I don’t love baseball. And I feel bad about that. Some of the finest people I know — people who are undeniably more advanced human beings than I am — are wild for the game. They love that it’s not timed, but rather over when it’s over; that it lets players of every shape and size be superstars; and that the object is more complicated than just putting a ball into a net, over a line, or through a hoop.
The closest I ever come to loving baseball was a brief tenderness I had for its distinctive snacks. It was 1981, and Fernando Valenzuela was pitching for Los Angeles, Steve Garvey was playing first base, and I was mowing Dodger Dogs, Cracker Jacks, and ice cream on the blistering Loge level.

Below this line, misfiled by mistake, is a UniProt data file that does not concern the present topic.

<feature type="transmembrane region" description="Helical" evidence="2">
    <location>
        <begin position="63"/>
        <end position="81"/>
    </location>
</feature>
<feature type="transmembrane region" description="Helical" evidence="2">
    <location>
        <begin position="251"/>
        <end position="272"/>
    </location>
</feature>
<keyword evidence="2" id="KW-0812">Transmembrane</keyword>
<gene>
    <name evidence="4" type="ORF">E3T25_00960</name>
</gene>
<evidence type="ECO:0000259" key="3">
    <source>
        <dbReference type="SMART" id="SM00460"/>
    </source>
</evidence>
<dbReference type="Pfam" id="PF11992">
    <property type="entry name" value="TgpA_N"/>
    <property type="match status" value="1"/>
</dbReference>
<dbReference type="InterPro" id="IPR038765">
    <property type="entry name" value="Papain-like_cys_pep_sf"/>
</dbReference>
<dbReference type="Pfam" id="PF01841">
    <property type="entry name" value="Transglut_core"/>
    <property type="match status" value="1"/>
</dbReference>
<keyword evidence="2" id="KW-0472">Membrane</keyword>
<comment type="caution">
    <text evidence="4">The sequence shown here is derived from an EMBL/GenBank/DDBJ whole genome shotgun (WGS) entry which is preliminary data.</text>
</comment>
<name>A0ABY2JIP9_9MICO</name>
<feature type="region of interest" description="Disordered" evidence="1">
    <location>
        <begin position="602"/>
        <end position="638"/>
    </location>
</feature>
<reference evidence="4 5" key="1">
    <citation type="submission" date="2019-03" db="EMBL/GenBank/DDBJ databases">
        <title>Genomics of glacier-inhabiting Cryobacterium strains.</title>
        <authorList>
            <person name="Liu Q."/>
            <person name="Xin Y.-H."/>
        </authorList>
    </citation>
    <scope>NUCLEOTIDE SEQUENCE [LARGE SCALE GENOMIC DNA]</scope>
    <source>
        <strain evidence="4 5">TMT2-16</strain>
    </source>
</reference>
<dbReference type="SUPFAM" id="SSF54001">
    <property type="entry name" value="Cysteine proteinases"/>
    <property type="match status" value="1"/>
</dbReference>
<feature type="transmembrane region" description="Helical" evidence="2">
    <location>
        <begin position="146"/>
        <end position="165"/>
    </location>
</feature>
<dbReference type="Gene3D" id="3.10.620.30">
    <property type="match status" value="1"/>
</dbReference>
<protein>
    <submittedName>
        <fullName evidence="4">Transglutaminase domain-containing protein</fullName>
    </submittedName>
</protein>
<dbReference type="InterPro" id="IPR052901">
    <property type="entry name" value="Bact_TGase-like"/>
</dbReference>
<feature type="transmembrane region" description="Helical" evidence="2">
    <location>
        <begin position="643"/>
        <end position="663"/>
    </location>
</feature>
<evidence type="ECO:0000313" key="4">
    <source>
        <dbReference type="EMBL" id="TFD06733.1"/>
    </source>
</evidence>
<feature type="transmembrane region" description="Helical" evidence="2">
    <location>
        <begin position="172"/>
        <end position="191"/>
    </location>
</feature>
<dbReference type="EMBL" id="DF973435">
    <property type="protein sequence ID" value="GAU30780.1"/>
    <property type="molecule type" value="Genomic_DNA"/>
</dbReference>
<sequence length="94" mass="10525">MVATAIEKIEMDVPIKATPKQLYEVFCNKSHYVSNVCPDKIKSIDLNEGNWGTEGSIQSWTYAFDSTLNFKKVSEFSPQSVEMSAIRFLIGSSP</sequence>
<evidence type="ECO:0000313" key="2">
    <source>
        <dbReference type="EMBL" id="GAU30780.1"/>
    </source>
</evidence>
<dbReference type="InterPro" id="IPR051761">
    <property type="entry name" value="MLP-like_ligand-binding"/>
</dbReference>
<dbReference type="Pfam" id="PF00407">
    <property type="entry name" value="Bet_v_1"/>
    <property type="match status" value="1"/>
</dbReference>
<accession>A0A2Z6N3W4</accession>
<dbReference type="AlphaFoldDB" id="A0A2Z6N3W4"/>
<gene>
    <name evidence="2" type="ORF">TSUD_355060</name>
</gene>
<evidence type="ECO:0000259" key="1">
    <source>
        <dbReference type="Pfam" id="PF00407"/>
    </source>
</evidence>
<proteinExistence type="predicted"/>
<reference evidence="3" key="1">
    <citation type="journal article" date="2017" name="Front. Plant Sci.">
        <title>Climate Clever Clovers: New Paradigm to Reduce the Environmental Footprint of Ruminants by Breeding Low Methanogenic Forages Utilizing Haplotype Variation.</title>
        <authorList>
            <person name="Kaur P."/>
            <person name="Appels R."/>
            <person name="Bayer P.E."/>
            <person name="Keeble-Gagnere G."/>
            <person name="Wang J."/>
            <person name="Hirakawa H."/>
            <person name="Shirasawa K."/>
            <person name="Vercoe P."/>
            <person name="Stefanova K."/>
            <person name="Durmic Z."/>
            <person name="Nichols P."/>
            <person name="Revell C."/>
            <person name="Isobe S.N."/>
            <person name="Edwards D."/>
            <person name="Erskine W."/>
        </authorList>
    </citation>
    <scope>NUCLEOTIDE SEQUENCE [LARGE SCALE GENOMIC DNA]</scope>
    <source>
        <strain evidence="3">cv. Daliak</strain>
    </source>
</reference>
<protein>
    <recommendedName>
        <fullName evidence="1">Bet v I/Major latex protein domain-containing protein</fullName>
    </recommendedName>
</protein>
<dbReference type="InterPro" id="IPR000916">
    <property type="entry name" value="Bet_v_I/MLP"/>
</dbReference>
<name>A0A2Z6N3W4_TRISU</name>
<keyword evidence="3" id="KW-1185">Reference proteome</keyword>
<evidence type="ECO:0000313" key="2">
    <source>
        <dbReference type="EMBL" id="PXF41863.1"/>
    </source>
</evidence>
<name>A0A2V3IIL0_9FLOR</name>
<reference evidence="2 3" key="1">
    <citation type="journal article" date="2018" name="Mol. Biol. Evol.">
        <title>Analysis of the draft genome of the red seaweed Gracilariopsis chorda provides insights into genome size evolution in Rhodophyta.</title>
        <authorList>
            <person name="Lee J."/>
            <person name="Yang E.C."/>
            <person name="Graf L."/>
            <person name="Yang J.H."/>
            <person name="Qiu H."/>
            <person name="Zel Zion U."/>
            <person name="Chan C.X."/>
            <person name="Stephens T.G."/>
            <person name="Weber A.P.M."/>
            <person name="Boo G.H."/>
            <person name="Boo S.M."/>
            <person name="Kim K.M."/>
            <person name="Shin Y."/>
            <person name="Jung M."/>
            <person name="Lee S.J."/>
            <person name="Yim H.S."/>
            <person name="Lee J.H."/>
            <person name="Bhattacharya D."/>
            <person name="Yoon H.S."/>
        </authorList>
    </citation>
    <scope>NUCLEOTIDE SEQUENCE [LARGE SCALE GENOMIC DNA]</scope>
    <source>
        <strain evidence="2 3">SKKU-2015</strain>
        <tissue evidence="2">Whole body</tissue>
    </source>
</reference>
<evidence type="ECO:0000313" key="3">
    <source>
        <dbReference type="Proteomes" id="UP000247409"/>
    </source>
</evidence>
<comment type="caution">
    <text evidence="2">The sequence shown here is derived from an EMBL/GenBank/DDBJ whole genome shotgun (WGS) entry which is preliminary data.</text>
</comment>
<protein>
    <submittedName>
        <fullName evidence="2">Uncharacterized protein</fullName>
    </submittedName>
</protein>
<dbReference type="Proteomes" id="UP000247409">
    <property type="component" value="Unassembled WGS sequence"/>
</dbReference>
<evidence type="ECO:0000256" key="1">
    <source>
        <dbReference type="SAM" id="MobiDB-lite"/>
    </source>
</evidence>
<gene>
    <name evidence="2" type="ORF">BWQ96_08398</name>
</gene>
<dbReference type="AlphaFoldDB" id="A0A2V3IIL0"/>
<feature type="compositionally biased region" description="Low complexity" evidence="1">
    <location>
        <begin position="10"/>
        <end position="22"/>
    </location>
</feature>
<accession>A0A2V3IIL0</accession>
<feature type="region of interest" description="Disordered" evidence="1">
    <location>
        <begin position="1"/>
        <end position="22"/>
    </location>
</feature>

Back then, I was a kid watching grown-ups play baseball. Recently I’ve revisited the sport as a grown-up watching kids play it, in Little League. But the new perspective hasn’t deepened my appreciation for our national pastime. In fact, it’s made me dread it.
Each time a kid gets up to bat and strikes out — my son or someone else’s, on our team or the opposing one, doesn’t matter — it positively guts me. Hollows out my stomach like an inverted baseball cap or a stadium peanut being popped from its salty shell.
Swing, miss! … Adjust stance. … Swing, miss! … Adjust grip. … Swing, miss! … Adjust self-image.
Continue reading The Sting of the Strikeout